August 15, 2022
In 2008, a “white paper” entitled “Bitcoin: A Peer-to-Peer Electronic Cash System” was published under the pseudonym Satoshi Nakamoto. It is widely believed that the author went on to invent Bitcoin and there has been much speculation since then as to the identity of Satoshi. Various people have been suggested, including the claimant in these proceedings, Dr Craig Wright, a computer scientist and businessman active in the cryptocurrency and blockchain sphere. Dr Wright now accepts the claim that he is Satoshi.
Peter McCormack is a podcaster and blogger specialising in cryptocurrency content. Between 29 March and 29 August 2019, he published a series of tweets stating that Dr Wright is not Satoshi and his claims to be Satoshi are fraudulent. He made similar claims in a video discussion broadcast on 18 October 2019 on YouTube, where it remains accessible.
Dr Wright issued proceedings against Mr McCormack for libel. Initially, Mr McCormack pleaded a defence of truth, but later abandoned it due to the costs of legal representation for such a trial. Accordingly, the identity of Satoshi was not among the issues the court had to determine.
It was agreed that the meaning of the tweets was that Dr Wright had fraudulently claimed to be Satoshi, the person or one of the group of people, who developed bitcoin. As for the video discussion, which lasted for over three hours, Mr Justice Chamberlain found that, considering it as a whole, the meaning was that there were reasonable grounds for questioning or inquiring as to whether Dr Wright had fraudulently claimed to be Satoshi. Both meanings were defamatory at common law.
As for whether Mr McCormack was liable for publication of the video discussion, there was no dispute that he was liable for the live stream of the event. As for re-publication by posting the recording on YouTube, Chamberlain J noted that according to case law a person who supplies another with information intending or knowing that it is liable to be republished is held prima facie liable for the publication of what he or she provided. In this case, it was more likely than not that Mr McCormack knew that when he participated in the discussion it was being recorded and that it would be made available online. It was, after all, described as a podcast. Therefore, the republication was the “natural consequence” of participation in the discussion and Mr McCormack was liable.
In respect of serious harm, Dr Wright initially pleaded that he had been invited to speak and present academic papers at ten academic conferences, which had all accepted his papers following peer review, and all ten had later withdrawn their invitations as a result of Mr McCormack’s publications. Mr McCormack adduced evidence from two of the institutions named by Dr Wright. One stated that Dr Wright had submitted a paper, but it had been rejected on merit once peer-reviewed, and he had never been invited to speak. The other stated that he had never even submitted a paper and was never invited to speak. Following this, Dr Wright withdrew this part of his case, claiming that he was doing so because the disinvitations came from institutions overseas from individuals who had read the tweets outside this jurisdiction.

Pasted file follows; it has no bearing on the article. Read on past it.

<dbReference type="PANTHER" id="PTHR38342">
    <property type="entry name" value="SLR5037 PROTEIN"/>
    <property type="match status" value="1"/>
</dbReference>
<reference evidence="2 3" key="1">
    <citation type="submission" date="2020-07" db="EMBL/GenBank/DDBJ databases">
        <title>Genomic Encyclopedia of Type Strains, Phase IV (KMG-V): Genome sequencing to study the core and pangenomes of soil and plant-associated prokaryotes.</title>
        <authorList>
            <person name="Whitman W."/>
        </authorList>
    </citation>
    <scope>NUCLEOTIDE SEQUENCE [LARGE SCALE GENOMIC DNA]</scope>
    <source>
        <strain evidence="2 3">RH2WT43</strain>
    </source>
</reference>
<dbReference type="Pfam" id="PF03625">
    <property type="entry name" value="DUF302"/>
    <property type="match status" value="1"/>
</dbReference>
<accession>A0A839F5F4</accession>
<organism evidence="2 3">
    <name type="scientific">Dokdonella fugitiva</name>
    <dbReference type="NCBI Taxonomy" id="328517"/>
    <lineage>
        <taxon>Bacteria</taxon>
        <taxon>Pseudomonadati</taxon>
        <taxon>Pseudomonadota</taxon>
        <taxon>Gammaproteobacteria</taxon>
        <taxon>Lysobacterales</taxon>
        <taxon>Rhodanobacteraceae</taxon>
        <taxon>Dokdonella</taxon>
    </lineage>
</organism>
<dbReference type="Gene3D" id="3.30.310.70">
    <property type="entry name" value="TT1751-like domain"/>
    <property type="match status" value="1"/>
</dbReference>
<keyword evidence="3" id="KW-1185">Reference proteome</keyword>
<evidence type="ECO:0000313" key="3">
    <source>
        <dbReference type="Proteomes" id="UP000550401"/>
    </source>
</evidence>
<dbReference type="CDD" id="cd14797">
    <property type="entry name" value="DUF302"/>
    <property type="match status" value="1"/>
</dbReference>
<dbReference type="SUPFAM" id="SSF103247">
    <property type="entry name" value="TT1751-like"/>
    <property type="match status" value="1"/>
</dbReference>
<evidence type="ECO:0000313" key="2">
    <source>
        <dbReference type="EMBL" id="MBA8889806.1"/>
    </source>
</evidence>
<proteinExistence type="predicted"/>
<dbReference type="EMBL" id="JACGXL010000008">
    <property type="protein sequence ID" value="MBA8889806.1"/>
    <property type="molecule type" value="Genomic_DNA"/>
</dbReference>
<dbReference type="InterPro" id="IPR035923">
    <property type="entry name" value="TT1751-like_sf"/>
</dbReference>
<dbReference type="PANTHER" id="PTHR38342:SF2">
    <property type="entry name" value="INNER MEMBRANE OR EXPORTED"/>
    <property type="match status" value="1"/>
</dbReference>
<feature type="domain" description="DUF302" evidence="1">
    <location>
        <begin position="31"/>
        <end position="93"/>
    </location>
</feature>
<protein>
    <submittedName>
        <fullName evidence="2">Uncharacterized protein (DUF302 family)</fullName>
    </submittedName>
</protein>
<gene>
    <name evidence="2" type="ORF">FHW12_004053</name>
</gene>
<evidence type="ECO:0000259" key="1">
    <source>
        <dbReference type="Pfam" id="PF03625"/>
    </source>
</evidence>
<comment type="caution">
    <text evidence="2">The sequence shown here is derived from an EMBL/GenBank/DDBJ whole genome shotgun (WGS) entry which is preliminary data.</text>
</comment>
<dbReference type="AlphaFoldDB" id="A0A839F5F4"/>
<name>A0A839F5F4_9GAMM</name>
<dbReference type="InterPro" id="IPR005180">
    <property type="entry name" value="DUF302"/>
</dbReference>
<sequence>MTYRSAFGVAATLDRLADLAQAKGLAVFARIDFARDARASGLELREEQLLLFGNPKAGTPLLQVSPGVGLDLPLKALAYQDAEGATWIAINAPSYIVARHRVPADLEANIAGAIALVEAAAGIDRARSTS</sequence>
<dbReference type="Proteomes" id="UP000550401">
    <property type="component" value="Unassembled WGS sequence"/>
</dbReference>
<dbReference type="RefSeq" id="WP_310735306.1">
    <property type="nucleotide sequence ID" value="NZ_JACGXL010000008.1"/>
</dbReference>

Mr McCormack submitted that this was an unconvincing explanation, as Dr Wright had amended his case to restrict it to damages in this jurisdiction a long time previously. He said that it should be inferred that the true reason for the withdrawal of this part of Dr Wright’s case was the exposure of its falsity.
Chamberlain J found that there was no documentary evidence that: (i) Dr Wright had a paper accepted following a blind peer review process at any of the academic conferences he had identified; or (ii) Dr Wright had ever received an invitation to speak at any of those conferences; or (iii) that any such invitation was rescinded. Therefore, Dr Wright’s explanation for abandoning this part of his case just days before trial did not withstand scrutiny. He had abandoned it as it had been exposed as factually false. Accordingly, Chamberlain J concluded that Dr Wright had given deliberately false evidence on serious harm.
At trial, Dr Wright’s case on serious harm was based on: (i) the inherent seriousness of the imputation conveyed by each tweet; (ii) the significant extent of publication in the UK; and (iii) evidence of actual harm in the UK.
The evidence showed that the number of people who viewed the tweets in this jurisdiction was in each case significant and in some cases very substantial. Further, the publications came from a well-known podcaster and acknowledged expert in cryptocurrency. They were unequivocal in their meaning. Many people who read them would have known that there was a lively debate about whether Dr Wright was Satoshi, but some of them must have been influenced by reading Mr McCormack’s trenchantly expressed contribution to that debate. The fact that he was willing to state his views so brazenly in response to threats of libel proceedings was likely to have made those who read them more, not less, likely to believe them. Therefore, Chamberlain J found that it was more likely than not that each of the publications had caused serious harm to Dr Wright’s reputation.
As for damages, Chamberlain J found that the deliberately false case on serious harm advanced by Dr Wright until days before trial required more than a mere reduction in the award of damages. In his view, it made it unconscionable that Dr Wright should receive any more than nominal damages. Judgment was entered on the claim for Dr Wright in the sum of £1. (Craig Steven Wright v Peter McCormack  EWHC 2068 (QB) (1 August 2022) — to read the judgment in full, click here).